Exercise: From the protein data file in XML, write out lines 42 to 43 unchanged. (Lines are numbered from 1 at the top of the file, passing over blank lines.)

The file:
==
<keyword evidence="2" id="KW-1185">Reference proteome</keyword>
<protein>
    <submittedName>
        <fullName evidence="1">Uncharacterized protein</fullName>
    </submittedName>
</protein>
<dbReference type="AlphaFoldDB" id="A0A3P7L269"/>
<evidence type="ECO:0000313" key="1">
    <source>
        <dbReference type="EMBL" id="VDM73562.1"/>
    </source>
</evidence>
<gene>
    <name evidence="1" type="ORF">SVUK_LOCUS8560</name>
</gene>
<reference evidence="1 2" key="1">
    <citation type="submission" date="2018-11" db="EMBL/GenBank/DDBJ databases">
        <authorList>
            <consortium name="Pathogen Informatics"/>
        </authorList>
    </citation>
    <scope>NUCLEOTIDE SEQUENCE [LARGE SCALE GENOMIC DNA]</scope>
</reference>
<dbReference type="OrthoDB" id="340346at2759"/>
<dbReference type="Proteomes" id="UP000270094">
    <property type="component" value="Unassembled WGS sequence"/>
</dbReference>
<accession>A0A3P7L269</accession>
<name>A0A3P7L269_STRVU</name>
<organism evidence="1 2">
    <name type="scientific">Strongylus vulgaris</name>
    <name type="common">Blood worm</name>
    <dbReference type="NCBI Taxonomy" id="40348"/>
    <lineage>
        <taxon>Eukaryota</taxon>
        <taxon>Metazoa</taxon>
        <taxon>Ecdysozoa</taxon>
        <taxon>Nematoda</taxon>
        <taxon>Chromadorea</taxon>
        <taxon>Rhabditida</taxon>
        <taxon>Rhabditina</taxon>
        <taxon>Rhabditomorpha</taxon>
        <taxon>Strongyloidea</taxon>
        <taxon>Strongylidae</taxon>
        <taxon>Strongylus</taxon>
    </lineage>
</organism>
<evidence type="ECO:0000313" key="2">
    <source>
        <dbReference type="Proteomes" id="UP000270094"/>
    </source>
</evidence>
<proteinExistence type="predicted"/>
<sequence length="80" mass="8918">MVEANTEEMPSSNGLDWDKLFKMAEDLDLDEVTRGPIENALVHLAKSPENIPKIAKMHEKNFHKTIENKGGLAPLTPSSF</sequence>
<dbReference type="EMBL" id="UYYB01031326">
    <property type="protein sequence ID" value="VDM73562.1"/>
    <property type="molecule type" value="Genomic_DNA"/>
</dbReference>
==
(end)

        <taxon>Rhabditomorpha</taxon>
        <taxon>Strongyloidea</taxon>